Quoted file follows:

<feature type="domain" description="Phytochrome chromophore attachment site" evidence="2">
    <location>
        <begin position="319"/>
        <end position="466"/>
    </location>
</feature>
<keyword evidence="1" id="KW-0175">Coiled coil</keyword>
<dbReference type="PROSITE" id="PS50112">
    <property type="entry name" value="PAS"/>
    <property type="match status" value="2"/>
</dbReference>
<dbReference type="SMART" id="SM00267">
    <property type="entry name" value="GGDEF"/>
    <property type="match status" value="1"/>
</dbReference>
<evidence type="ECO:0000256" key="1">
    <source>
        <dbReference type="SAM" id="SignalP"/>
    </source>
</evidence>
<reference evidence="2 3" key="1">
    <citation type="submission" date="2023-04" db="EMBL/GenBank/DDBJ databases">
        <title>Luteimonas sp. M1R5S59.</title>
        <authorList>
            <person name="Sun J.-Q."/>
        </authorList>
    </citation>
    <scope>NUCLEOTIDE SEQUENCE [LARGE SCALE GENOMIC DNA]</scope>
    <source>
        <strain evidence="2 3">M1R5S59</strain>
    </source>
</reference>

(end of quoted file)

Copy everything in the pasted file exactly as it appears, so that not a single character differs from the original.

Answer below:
<feature type="domain" description="Phytochrome chromophore attachment site" evidence="2">
    <location>
        <begin position="319"/>
        <end position="466"/>
    </location>
</feature>
<keyword evidence="1" id="KW-0175">Coiled coil</keyword>
<dbReference type="PROSITE" id="PS50112">
    <property type="entry name" value="PAS"/>
    <property type="match status" value="2"/>
</dbReference>
<dbReference type="SMART" id="SM00267">
    <property type="entry name" value="GGDEF"/>
    <property type="match status" value="1"/>
</dbReference>
<evidence type="ECO:0000256" key="1">
    <source>
        <dbReference type="SAM" id="SignalP"/>
    </source>
</evidence>
<reference evidence="2 3" key="1">
    <citation type="submission" date="2023-04" db="EMBL/GenBank/DDBJ databases">
        <title>Luteimonas sp. M1R5S59.</title>
        <authorList>
            <person name="Sun J.-Q."/>
        </authorList>
    </citation>
    <scope>NUCLEOTIDE SEQUENCE [LARGE SCALE GENOMIC DNA]</scope>
    <source>
        <strain evidence="2 3">M1R5S59</strain>
    </source>
</reference>